Motojournalism -Book One - The Foundation

Motorcycle Travel Photography.

Motojournalism - Book One 
PDF E-Book 41 pages
Through text and examples, each chapter describes the essential techniques for creating compelling images of your adventures.

Whether you are headed for Tierra del Fuego or Terre Haute Indiana,  these skills can be used right away with the camera you have now.

The book is divided into seven main sections
  • Keep it Simple
  • Rule of Thirds
  • Get Close
  • Background
  • Layered Landscape
  • People
  • The Edit

Here's a excerpt:
Introduction - The Foundation

Our motorcycles give us a unique ability to have real adventure and
authentic explorations. These agile vehicles allow us to get far out
into the world. We’ll see the sun crest a ridge in the morning, we’ll
ride hundreds of miles over challenging and varied landscapes,
discover a new town, meet interesting people, then watch the sun
drop into the ocean in the evening.

We take pictures of our rides to remember the incredible time
we’ve had and to share stories with our friends. But often we get
back home, disappointed to find that the photos just aren’t as good
as when we were there. How often have we heard “Sorry for the
bad photo.” “It’s steeper than it looks.” or “The photo doesn’t do
the place justice.”

This book is not about equipment. This book is about taking better
photos with the camera you have now. The basic techniques covered
here will improve your photos whether you are using a $5000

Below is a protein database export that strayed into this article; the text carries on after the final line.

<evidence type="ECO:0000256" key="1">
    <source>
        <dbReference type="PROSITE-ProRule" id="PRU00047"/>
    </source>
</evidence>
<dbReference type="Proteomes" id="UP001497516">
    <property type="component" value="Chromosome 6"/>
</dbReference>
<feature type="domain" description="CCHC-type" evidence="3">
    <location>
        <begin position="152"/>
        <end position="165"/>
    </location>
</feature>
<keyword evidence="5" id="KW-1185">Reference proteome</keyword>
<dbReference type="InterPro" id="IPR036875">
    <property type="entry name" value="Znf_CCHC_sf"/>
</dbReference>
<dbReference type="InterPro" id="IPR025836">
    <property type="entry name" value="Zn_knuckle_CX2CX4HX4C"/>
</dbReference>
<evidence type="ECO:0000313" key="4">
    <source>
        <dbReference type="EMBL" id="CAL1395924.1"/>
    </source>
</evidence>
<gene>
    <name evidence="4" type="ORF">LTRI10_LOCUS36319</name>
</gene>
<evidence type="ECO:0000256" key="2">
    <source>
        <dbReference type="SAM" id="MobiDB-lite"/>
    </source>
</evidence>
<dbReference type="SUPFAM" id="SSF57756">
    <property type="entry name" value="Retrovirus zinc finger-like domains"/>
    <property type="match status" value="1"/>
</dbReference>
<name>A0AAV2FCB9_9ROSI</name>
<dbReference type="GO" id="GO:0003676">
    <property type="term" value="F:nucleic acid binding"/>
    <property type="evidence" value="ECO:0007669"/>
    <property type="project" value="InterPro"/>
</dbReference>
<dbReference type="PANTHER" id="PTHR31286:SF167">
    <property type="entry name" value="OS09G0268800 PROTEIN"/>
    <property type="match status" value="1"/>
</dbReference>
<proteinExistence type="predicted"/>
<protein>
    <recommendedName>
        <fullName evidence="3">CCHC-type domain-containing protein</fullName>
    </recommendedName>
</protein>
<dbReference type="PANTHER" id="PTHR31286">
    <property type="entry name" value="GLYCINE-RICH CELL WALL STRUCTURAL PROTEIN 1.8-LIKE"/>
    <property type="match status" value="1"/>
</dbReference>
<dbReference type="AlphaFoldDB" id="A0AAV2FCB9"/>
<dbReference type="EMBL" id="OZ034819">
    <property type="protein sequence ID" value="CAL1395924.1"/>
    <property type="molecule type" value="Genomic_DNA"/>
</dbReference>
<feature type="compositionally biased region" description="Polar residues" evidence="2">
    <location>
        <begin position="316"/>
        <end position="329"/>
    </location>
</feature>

digital SLR or the camera of your mobile phone. Knowing how
to choose a subject and compose an image will have the greatest
impact on the success of your photography.

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Check, check, one, two.

Check, check, one, two. Just in the testing stage at the moment.
Please leave a comment if you're reading this, I need to know how the comments section works.

Motorcycling and photography. Never have two of my interests complimented each other so well.
The motorcycle is quite possibly the perfect platform to shoot from.
Packed carefully, you have the capacity to take more than enough photo gear for most situations.
If you enjoy landscape shooting you can ride out to a location that would be inaccessible by car, set up camp for the night, and comfortably wait for the perfect morning light.
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Just outside Death Valley, California

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Way out West-1290527If it's people and cities that you're in to, your bike will get you there on your own schedule. Parking is a hell of a lot easier, and you'll find just by virtue of arriving on a motorcycle that people are more open to starting a conversation.
Even in North America I found that folks were curious about what I was up to with the big loaded bike. Everything from a ghost town to a distant metropolis is fair game, Just get out of your garage and twist the throttle.

You'll often find unexpected photographic opportunities along the way. Bizarre roadside attractions, clues to the past, and plenty of local characters.

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Panama City, Central America

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Los hermanos Huarez. Antigua, Guatemala

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San Cristobal, Mexico

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One -room schoolhouse. Chicken Hill, Saskatchewan

It goes without saying that there are ample opportunities for action shots on a motorcycle trip
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Way out West-2188

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On the way to Jasper

Leaving Red Deer for Jasper. Riding alongside the magnificent Abraham Lake. 

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